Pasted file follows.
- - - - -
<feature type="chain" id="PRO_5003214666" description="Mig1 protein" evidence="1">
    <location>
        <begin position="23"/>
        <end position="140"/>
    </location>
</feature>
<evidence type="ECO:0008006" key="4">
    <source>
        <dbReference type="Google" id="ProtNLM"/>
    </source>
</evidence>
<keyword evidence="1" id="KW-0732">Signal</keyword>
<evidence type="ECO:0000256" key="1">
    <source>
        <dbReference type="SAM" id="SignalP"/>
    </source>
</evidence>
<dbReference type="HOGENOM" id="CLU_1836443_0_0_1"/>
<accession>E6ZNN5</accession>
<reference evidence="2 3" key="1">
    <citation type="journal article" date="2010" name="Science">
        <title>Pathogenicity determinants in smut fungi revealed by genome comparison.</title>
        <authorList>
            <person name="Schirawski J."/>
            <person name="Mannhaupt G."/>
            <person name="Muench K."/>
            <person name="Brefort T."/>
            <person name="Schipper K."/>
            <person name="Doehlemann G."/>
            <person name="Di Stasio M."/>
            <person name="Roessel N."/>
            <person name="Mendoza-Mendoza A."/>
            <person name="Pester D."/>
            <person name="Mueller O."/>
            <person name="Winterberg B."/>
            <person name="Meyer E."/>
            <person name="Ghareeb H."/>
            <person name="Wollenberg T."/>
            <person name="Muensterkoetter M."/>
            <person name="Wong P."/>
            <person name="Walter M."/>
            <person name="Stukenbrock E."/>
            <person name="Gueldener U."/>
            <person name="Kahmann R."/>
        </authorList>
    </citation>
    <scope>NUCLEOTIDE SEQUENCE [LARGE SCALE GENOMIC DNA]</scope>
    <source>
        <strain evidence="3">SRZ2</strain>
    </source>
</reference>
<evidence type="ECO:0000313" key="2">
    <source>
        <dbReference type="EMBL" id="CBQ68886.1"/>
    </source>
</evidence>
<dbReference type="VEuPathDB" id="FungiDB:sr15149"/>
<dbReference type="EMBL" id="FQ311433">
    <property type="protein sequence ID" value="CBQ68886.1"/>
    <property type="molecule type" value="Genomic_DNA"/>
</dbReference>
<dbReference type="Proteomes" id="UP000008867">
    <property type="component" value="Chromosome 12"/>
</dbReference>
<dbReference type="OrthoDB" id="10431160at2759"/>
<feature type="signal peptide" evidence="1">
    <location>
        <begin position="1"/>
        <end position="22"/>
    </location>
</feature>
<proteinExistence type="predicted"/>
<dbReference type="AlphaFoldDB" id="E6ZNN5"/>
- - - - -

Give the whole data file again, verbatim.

<feature type="chain" id="PRO_5003214666" description="Mig1 protein" evidence="1">
    <location>
        <begin position="23"/>
        <end position="140"/>
    </location>
</feature>
<evidence type="ECO:0008006" key="4">
    <source>
        <dbReference type="Google" id="ProtNLM"/>
    </source>
</evidence>
<keyword evidence="1" id="KW-0732">Signal</keyword>
<evidence type="ECO:0000256" key="1">
    <source>
        <dbReference type="SAM" id="SignalP"/>
    </source>
</evidence>
<dbReference type="HOGENOM" id="CLU_1836443_0_0_1"/>
<accession>E6ZNN5</accession>
<reference evidence="2 3" key="1">
    <citation type="journal article" date="2010" name="Science">
        <title>Pathogenicity determinants in smut fungi revealed by genome comparison.</title>
        <authorList>
            <person name="Schirawski J."/>
            <person name="Mannhaupt G."/>
            <person name="Muench K."/>
            <person name="Brefort T."/>
            <person name="Schipper K."/>
            <person name="Doehlemann G."/>
            <person name="Di Stasio M."/>
            <person name="Roessel N."/>
            <person name="Mendoza-Mendoza A."/>
            <person name="Pester D."/>
            <person name="Mueller O."/>
            <person name="Winterberg B."/>
            <person name="Meyer E."/>
            <person name="Ghareeb H."/>
            <person name="Wollenberg T."/>
            <person name="Muensterkoetter M."/>
            <person name="Wong P."/>
            <person name="Walter M."/>
            <person name="Stukenbrock E."/>
            <person name="Gueldener U."/>
            <person name="Kahmann R."/>
        </authorList>
    </citation>
    <scope>NUCLEOTIDE SEQUENCE [LARGE SCALE GENOMIC DNA]</scope>
    <source>
        <strain evidence="3">SRZ2</strain>
    </source>
</reference>
<evidence type="ECO:0000313" key="2">
    <source>
        <dbReference type="EMBL" id="CBQ68886.1"/>
    </source>
</evidence>
<dbReference type="VEuPathDB" id="FungiDB:sr15149"/>
<dbReference type="EMBL" id="FQ311433">
    <property type="protein sequence ID" value="CBQ68886.1"/>
    <property type="molecule type" value="Genomic_DNA"/>
</dbReference>
<dbReference type="Proteomes" id="UP000008867">
    <property type="component" value="Chromosome 12"/>
</dbReference>
<dbReference type="OrthoDB" id="10431160at2759"/>
<feature type="signal peptide" evidence="1">
    <location>
        <begin position="1"/>
        <end position="22"/>
    </location>
</feature>
<proteinExistence type="predicted"/>
<dbReference type="AlphaFoldDB" id="E6ZNN5"/>